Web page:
In 1946 a team of American engineers from Bell Aviation, who were also working on a supersonic aircraft project, visited the top-secret research facility of the Miles Aircraft company. The British government instructed the company to co-operate fully with the Americans, in return for data on the United States' own supersonic programme4.
It is known that the Bell company had been having serious problems with control of their aircraft as it approached the sound barrier. The Miles team had overcome this snag with a completely new idea - the all-flying tailplane.
Basically, up until then, the horizontal tailplanes of all aircraft had been fitted with small flaps on their trailing edges to aid with vertical stability. The all-flying tailplane did away with these flaps, which were just not large enough to counteract the enormous forces encountered at supersonic speeds, and designed an aircraft where the entire horizontal tailplane pivoted, thus giving a much greater movable surface area with which to control the vertical pitch of the aircraft. This was a significant breakthrough, in fact Chuck Yeager5 is on record as saying that the single most significant contribution to the final success of the Bell XS-1 was the all-flying tailplane.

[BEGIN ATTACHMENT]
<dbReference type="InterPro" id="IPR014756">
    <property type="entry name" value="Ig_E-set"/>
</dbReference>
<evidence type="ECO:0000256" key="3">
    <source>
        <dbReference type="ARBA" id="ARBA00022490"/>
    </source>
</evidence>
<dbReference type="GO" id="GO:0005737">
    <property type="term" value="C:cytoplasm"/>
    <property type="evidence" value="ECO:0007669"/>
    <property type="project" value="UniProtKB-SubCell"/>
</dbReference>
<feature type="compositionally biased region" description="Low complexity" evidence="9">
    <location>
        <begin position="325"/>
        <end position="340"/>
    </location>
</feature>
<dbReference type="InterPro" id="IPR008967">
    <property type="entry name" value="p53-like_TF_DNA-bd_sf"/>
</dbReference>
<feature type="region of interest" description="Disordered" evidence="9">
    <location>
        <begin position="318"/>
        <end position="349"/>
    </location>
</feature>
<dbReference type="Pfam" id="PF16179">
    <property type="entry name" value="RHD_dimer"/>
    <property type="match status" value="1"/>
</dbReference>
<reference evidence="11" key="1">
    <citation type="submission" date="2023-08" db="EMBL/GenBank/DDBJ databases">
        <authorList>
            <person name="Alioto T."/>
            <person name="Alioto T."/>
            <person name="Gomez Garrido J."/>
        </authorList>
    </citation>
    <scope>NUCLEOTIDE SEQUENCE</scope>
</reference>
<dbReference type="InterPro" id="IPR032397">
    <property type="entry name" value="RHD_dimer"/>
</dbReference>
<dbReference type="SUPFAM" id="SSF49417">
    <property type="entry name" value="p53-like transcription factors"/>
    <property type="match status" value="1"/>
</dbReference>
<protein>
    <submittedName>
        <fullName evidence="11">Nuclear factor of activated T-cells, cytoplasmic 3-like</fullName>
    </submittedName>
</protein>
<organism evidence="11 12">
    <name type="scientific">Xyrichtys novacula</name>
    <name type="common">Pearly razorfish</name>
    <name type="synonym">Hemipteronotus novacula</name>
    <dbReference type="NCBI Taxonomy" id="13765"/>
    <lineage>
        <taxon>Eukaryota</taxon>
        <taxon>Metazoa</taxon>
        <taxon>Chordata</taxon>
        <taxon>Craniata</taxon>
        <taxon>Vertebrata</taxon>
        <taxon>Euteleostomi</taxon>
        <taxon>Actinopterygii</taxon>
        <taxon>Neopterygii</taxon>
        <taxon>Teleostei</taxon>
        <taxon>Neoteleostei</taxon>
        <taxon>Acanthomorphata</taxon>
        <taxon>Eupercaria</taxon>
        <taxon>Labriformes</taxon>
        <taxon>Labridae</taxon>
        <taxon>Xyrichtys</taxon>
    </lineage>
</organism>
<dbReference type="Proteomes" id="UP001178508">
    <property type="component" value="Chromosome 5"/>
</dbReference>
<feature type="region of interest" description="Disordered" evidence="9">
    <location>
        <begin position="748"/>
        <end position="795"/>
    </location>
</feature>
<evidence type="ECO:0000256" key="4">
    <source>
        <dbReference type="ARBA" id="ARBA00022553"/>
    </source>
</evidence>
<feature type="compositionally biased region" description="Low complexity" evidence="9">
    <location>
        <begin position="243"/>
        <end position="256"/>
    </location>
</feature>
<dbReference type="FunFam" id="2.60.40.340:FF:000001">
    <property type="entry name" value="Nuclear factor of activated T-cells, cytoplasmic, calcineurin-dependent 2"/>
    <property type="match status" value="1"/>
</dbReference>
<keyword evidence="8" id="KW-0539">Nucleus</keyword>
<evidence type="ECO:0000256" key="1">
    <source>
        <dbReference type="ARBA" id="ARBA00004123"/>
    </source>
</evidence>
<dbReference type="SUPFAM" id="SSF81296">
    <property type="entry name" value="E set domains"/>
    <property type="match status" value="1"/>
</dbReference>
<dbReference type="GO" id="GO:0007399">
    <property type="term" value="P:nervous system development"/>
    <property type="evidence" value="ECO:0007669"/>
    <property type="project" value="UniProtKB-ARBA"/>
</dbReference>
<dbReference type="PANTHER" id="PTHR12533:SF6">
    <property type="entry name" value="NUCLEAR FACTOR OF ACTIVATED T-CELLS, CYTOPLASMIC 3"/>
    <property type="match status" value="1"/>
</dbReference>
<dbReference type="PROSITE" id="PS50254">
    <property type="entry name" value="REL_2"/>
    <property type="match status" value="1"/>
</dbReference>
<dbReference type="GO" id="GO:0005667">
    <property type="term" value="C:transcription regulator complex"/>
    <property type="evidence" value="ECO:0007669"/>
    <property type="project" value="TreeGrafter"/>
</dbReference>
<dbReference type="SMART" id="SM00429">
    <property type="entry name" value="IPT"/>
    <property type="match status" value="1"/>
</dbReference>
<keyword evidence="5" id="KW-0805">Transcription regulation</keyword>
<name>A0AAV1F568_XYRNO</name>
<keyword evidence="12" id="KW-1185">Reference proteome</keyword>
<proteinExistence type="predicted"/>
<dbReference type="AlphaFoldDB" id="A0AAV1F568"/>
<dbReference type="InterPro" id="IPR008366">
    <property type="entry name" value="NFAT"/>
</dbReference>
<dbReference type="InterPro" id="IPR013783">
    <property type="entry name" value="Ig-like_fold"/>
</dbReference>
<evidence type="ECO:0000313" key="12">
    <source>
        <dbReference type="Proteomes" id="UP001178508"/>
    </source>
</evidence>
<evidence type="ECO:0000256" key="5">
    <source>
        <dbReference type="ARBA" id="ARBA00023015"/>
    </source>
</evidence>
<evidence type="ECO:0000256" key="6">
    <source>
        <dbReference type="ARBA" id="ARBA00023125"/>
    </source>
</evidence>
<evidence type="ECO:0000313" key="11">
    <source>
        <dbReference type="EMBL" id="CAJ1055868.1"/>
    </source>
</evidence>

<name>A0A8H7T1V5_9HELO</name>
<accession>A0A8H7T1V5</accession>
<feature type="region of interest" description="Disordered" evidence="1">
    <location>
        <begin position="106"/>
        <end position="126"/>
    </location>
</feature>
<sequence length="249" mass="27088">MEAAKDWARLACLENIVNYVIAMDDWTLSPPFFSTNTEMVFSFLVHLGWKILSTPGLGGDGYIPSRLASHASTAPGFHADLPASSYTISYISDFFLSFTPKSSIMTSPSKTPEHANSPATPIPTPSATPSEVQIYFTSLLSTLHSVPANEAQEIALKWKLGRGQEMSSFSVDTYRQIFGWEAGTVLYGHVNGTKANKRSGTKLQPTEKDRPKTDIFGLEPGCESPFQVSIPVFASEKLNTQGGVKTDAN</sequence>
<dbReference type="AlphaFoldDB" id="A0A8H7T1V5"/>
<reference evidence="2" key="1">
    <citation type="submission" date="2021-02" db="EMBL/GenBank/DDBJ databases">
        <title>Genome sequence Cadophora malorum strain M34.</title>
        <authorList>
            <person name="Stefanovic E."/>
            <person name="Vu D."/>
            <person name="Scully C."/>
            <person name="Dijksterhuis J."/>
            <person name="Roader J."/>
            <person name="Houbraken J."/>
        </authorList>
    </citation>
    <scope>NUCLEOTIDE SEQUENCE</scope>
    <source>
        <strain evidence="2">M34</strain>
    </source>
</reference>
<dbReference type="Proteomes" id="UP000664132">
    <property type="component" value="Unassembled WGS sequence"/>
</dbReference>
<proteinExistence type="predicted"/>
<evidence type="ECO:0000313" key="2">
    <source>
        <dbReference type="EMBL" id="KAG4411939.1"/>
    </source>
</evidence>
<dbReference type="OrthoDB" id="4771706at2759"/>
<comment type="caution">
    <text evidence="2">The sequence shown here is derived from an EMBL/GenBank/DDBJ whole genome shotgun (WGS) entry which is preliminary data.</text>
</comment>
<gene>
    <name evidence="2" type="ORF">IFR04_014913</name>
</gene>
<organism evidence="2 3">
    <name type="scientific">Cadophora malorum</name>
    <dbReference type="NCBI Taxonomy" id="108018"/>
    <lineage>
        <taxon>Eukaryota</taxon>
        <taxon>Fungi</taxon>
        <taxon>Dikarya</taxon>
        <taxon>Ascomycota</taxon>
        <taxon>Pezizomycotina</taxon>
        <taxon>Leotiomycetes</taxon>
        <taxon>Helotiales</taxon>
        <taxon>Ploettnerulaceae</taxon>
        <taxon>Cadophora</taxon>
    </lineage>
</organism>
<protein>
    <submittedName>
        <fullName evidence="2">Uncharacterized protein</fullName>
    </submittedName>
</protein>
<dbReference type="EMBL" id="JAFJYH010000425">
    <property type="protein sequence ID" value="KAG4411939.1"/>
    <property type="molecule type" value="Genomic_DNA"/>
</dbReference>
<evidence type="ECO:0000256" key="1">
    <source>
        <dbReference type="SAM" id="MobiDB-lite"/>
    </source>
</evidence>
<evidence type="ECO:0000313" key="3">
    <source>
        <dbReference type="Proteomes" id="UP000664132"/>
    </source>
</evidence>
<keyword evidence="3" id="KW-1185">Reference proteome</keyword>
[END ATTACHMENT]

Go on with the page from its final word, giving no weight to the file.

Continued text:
Within a few weeks of the American's visit, the Air Ministry Director of Scientific Research, Sir Ben Lockspeiser, cancelled the British supersonic project, saying:
...in view of the unknown hazards near the speed of sound ... [it is] considered unwise to proceed with the full-scale experiments.
Despite 90% of the design work being completed and half of the construction finished, the project fell, apparently due to a Treasury savings measure.
The Air Ministry ordered Miles to break up all jigs6 and to send all their design data to Bell Aviation. As it seems likely that the M.52 would have been flying by the summer of 1946, and since it would most likely have achieved its specified performance, it is hard not to believe the British government was pressured by the Americans to cancel the M.52 project.